Brazil’s polity may be divided into the Elites, Middle class and a huge Underclass – but they are all Brazilians first. ‘Fascist’ tendencies are kept in check by the humongous disenchanted favelas. Dictatorship and Absolute Plutocracy ain’t viable in the long run, due to the enshrined checks and balances. Impeachment of errant politicos – like those two Bras is imminent Their politics is just like ‘Soccer’ – “I sock you One, you Sock me Two..”; and Curi Ayam (Foul – Offside) is frowned upon.

    Over here, we have devolved into only two distinct classes under Jibros – Apa-pun-boleh and Semua-tak-boleh. We only Bersilat and can’t even win the Melayu sport of Sepak Takraw.. One side (the Elites) are experts in Curi Ayam. The other side (the defunct Majority), totally Kaki Ayam (Shoeless). It ain’t about skill and team spirit but brute force and twittering Carma-types . It’s also the number of Penalty kicks into own goal – the more the better. Jibros et al are extremely good Poachers – problem is they steal from themselves and those who depend on them. TH, KWAP, FGV etc raided to the point of exsanguination. Then they ask the slit-eyed PRC Chinapek referee to buy them out, so that they can blame the sepek local Chinapek.. Mana A Sai (how can..)!

    Bolehlanders are Brilliant. Because our Beautiful Game is like playing Sepak Takraw using Soccer rules. Confused or not?

    (Btw, i heard that the mega-Phallic Tower – 2nd longest, err.. tallest, is to be built regardless of the ‘Iklim’ (Weather). Heil Jibros.., Mega-hail!)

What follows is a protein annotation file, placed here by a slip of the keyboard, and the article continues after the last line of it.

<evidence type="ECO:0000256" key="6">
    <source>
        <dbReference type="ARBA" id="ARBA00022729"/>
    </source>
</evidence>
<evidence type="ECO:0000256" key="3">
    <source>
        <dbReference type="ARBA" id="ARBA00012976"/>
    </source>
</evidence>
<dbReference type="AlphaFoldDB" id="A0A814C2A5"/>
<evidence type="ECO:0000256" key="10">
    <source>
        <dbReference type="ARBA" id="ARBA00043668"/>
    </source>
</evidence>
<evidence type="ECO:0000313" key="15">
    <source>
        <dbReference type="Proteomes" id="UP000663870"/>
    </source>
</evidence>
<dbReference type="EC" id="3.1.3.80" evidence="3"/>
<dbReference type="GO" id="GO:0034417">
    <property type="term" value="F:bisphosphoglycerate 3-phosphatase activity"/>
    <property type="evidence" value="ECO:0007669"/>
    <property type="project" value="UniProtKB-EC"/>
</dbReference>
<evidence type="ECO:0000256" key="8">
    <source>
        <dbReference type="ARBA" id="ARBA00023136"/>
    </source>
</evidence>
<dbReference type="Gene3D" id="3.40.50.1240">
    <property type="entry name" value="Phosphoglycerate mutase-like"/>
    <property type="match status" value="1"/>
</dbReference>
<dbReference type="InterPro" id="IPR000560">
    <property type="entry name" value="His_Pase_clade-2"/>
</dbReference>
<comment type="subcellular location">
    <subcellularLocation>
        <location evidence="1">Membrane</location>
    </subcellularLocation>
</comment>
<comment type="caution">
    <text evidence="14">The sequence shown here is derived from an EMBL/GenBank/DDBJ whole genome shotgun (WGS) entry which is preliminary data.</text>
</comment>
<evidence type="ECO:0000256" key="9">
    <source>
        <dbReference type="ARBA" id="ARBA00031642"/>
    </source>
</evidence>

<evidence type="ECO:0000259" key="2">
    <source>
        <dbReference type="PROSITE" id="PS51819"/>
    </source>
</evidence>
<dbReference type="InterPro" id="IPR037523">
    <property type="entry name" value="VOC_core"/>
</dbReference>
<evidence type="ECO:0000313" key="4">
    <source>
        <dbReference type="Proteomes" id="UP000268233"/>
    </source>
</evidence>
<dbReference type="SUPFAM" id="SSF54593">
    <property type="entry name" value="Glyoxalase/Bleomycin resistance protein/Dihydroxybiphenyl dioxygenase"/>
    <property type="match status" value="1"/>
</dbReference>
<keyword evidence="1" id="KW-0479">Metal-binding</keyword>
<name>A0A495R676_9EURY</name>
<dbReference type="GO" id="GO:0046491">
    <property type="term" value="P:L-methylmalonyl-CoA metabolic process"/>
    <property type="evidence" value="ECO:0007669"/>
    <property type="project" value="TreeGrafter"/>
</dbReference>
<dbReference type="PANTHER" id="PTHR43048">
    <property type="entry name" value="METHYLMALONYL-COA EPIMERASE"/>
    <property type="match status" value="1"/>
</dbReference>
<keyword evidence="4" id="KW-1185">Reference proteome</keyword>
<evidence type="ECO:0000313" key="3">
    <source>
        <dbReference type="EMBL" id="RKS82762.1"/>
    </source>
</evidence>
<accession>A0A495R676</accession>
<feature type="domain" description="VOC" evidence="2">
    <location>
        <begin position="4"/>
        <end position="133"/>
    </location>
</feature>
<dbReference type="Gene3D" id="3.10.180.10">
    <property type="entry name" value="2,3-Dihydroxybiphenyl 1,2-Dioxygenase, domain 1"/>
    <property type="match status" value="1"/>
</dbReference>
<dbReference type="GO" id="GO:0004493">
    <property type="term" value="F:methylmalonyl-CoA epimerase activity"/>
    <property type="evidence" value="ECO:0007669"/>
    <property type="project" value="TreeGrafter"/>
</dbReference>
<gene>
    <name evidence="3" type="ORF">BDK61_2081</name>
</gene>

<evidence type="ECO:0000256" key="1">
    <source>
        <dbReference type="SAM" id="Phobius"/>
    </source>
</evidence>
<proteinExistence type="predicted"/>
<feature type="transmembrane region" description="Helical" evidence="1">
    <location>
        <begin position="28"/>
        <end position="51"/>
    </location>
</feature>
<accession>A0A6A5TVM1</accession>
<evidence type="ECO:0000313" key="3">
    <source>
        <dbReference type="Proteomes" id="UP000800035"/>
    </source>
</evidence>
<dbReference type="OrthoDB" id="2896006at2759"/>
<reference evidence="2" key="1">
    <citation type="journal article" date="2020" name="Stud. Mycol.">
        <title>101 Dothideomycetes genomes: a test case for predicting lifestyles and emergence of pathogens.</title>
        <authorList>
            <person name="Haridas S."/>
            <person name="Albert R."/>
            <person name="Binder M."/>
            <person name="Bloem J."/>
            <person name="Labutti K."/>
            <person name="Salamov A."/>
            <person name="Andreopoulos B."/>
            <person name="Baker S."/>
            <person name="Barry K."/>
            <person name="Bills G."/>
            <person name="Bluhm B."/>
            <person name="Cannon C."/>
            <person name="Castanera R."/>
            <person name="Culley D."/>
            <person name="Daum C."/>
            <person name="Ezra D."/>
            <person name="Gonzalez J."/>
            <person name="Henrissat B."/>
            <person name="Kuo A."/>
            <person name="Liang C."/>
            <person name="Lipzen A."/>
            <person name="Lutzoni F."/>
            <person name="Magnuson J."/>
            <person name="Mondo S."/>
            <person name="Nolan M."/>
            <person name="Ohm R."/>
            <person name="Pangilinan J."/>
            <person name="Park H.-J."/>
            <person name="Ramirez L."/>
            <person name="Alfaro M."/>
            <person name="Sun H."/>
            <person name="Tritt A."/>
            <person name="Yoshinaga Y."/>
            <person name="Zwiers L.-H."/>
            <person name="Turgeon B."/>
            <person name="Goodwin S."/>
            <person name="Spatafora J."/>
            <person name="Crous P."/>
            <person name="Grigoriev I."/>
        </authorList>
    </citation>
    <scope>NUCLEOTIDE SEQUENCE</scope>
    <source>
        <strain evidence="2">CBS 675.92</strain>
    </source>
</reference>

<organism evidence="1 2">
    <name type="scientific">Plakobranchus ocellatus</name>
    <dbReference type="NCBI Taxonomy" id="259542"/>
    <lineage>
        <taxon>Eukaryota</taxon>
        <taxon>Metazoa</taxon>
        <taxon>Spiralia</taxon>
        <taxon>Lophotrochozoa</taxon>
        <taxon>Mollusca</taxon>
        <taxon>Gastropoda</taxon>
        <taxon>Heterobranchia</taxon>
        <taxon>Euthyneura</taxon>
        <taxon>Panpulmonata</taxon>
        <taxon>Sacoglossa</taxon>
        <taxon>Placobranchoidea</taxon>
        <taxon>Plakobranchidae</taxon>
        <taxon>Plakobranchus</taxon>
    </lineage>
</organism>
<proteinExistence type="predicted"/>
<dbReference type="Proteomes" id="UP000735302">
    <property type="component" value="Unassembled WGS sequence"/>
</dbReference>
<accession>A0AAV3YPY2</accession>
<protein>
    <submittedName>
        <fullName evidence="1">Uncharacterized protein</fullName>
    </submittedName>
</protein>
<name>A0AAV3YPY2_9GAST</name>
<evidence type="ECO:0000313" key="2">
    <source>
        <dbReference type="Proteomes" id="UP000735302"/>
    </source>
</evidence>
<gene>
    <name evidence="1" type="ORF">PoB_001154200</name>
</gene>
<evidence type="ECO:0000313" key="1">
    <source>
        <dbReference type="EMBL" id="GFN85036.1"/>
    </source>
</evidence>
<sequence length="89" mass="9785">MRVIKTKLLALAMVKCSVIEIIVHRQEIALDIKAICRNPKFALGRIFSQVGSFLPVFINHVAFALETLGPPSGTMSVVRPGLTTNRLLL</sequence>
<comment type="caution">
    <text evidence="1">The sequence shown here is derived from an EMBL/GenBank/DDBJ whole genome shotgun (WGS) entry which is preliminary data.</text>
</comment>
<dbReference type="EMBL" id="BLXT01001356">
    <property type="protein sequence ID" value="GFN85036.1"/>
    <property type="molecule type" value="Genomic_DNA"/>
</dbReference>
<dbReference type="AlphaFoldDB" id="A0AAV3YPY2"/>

5. If the whole world came to learn n do what they’re doing, ha, ha, ha. Din, u’re the first one to find no places to blog n say what u like.

  6. Bersih had its’ time. What matters are still conscience of many UMNO Malays that are still asleep.
    I am suprised that there are still enough UofNottingham Malaysians who could vote down the motion to take down Najib’s picture within Malaysian student group. I had previously thought it is the University administration who would disagree.
    “Our power is in our ability to make things unworkable,” argued prominent civil rights organizer Bayard Rustin.

    Gene Sharp, the godfather of the field devoted to studying “civil resistance,” … divided the tactics into three categories.

    The first encompasses methods of “protest and persuasion,” including public assemblies..

    second grouping, “methods of noncooperation,” encompasses economic boycotts, student walkouts and workplace strikes.